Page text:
15 White’s Insights and Humor “I get up every morning determined to both change the world and have one hell of a good time. Sometimes this makes planning my day difficult.”“I would feel more optimistic about a bright future for man if he spent less time proving that he can outwit Nature and more time tasting her sweetness and respecting her seniority.”“People are, if anything, more touchy about being thought silly than they are about being thought unjust.”~E.B. White
16 The E.B. White Read Aloud Award Established in 2004 by the Association of Booksellers for ChildrenStore members nominate books that are their favorite to suggest when asked “Can you suggest something that my family and I can read together?”Books should be “terrific” to read aloudCriteria for nominations include “dynamic writing, engaging themes, and universal appeal. In the case of picture books, the relationship between writing and illustration should be strong, and the structure of the book should build an enjoyable sense of anticipation.”In 2006, “in recognition of the fact that reading aloud is a pleasure at any age, the award was expanded into two categories: Picture Books, and Older Readers”.
17 Why I Chose E.B. WhiteI own original copies of White’s three children’s books, and remember reading them as a kid.I have read Charlotte’s Web to my oldest daughter at least 5 or 6 times, and since the summer we have read The Trumpet of the Swan and Stuart Little.Being a science person, I have always loved the scientific details White infused into Charlotte’s Web and The Trumpet of the Swan. I have learned a lot about spiders and trumpeter swans reading those books. I think kids should learn about their world while enjoying a fun story.I have always loved White’s sense of humor and writing style. His books were just as enjoyable to me as an adult, and my kids would crack up, too.I learned a lot doing this study, too. I didn’t realize those were his only children’s books, I just thought they were the only books of his I owned. I learned just how diverse of a writer White was, and that most of his career was for adults.I find it interesting that although White only wrote the 3 children’s books, there is a Read Aloud Award in his honor.
18 I Must Criticize Stuart Little White’s first attempt at writing a children’s novel was clearly just that.I felt this book was too episodic in nature, yet the chapters started becoming a little more related at the end. This gave a choppy and confusing feeling to the story.The ending was too abrupt and Stuart just left home to travel the world without telling his parents.Much of the story line had no point and the story wasn’t very cohesive. White also didn’t explain much.There were grammatical errors, and much of the language or phrases were dated or phrased differently than how we would say it today.I did not approve of White’s attitude toward school when Stuart subbed at a school. Children shouldn’t be given such a negative view of school and learning. My daughter and I had to laugh it off, knowing that was not the proper way a teacher should behave.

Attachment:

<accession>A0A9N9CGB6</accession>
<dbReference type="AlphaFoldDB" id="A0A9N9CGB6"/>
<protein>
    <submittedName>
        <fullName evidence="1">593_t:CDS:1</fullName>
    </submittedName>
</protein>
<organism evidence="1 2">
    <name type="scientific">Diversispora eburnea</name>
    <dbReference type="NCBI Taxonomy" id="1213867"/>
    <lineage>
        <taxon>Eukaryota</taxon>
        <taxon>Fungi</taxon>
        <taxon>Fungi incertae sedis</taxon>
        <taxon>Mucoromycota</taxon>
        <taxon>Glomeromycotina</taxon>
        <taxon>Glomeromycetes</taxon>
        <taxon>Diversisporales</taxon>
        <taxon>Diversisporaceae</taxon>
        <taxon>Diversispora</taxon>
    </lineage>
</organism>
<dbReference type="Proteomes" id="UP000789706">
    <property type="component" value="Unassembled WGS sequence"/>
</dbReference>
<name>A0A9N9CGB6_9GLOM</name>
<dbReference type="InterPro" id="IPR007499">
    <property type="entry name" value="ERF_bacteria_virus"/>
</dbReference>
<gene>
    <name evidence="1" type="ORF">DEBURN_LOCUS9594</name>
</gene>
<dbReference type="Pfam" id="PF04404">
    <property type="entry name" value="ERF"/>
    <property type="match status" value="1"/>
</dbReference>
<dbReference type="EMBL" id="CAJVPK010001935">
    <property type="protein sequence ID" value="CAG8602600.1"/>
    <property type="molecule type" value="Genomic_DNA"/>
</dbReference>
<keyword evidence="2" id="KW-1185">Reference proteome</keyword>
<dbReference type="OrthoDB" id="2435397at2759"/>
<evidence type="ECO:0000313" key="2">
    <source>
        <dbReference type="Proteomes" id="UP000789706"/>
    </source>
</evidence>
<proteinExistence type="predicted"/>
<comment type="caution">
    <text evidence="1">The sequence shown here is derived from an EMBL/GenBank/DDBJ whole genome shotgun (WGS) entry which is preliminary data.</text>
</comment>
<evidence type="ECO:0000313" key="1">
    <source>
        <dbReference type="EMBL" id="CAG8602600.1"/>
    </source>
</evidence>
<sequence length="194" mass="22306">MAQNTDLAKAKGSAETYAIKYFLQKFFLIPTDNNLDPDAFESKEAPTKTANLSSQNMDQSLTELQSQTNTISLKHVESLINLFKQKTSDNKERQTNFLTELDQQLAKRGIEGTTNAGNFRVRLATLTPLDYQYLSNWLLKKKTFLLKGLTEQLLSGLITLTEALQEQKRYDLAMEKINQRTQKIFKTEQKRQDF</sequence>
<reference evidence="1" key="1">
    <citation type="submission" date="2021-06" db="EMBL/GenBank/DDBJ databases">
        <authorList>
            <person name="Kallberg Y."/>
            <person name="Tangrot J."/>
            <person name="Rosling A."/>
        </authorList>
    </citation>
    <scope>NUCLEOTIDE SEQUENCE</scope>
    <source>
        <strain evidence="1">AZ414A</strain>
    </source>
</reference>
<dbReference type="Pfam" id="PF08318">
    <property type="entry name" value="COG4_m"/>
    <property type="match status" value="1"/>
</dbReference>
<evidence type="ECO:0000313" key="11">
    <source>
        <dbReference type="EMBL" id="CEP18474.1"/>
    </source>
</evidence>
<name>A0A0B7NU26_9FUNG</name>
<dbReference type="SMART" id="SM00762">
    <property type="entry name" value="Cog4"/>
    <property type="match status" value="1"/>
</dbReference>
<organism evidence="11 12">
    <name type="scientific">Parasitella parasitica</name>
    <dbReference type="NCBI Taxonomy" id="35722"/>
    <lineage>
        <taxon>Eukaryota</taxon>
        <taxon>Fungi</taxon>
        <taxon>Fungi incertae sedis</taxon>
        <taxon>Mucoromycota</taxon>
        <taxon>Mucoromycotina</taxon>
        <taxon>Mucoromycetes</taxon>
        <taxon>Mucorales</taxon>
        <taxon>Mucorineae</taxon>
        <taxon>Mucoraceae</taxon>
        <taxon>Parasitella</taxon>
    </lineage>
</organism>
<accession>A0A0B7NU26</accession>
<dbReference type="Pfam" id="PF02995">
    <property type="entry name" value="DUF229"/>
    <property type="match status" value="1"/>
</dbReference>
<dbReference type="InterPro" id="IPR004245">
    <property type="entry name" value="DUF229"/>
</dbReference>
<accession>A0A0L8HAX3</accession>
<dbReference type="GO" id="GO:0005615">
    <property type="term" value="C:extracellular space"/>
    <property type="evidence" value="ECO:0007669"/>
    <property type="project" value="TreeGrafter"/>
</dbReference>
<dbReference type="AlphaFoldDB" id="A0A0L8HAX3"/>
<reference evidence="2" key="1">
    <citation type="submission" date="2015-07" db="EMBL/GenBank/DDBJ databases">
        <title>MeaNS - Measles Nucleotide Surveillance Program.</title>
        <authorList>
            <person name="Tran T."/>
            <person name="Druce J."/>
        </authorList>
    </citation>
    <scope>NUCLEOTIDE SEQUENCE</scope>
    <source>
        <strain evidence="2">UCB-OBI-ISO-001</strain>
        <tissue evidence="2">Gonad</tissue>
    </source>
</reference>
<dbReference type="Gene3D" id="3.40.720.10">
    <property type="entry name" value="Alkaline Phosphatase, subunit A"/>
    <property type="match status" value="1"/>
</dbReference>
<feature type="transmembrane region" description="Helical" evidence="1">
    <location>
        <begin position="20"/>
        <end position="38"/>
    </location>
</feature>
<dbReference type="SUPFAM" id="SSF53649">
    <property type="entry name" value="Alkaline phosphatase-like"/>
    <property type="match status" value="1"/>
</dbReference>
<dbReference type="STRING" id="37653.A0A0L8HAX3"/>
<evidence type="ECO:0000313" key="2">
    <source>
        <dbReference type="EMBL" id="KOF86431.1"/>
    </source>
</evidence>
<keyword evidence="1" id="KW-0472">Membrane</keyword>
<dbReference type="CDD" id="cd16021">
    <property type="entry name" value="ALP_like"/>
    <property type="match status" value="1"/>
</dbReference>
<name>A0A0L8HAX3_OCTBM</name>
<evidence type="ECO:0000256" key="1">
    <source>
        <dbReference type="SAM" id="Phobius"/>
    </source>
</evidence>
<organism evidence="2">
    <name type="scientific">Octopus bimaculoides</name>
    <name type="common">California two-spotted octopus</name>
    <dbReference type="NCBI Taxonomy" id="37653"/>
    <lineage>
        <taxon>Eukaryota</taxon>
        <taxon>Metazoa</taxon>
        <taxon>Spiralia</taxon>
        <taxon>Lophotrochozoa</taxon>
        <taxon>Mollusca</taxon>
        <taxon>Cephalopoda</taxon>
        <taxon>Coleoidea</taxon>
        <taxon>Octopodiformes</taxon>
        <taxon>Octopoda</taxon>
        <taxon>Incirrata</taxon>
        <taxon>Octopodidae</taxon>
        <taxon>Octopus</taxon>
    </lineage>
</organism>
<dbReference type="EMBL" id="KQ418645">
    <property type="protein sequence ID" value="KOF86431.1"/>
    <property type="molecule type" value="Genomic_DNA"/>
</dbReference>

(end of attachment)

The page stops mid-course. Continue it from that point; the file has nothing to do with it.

19 Let’s End on the Note of a Quote “Old age is a special problem for me because I've never been able to shed the mental image I have of myself - a lad of about 19.”“It is not often that someone comes along who is a true friend and a good writer.”“English usage is sometimes more than mere taste, judgment and education - sometimes it's sheer luck, like getting across the street.”~E.B. White
20 Works Cited“E.B. White”. Encyclopedia of World Biography. 28 Nov <http://www.notablebiographies.com/We-Z/White-E-B.html>.“E.B. White”. Fantastic Fiction. 28 Nov <http://www.fantasticfiction.co.uk/w/e-b-white/>.“E.B. White”. Wikipedia. 28 Nov <http://en.wikipedia.org/wiki/E._B._White>.“E.B. White (American Writer)”. Britannica Online Encyclopedia. 28 Nov <http://www.britannica.com/EBchecked/topic/642023/E-B-White>.E.B. White Infosite. 28 Nov <http://ebwhite.net/index.html>.“E.B. White Quotes”. Brainy Quote. 28 Nov <http://www.brainyquote.com/quotes/authors/e/e_b_white_2.html>.“E.B. White Quotes”. The Quotations Page. 28 Nov <http://www.quotationspage.com/quotes/E._B._White/>.
21 Works Cited ContinuedLiukkonen, Petri. “E(lwyn) B(rooks) White ( )”. Books and Writers. 28 Nov <http://www.kirjasto.sci.fi/ebwhite.htm>.“Search Results for E.B. White”. Google Images. 24 Nov <http://images.google.com/images?q=EB+White&oe=utf-8&rls=org.mozilla:enUS:official&client=firefoxa&um=1&ie=UTF-8&ei=xlYRS_bbJo2mMI-sDM&sa=X&oi=image_result_group&ct=title&resnum=4&ved=0CCcQsAQwAw>.“The E.B. White Read-Aloud Awards”. The Association of Booksellers for Children. 29 Nov <http://theabfc.wordpress.com/the-eb-white-read-aloud-awards/>.White, E. B. Stuart Little. New York: Harper & Row Publishers, 1945.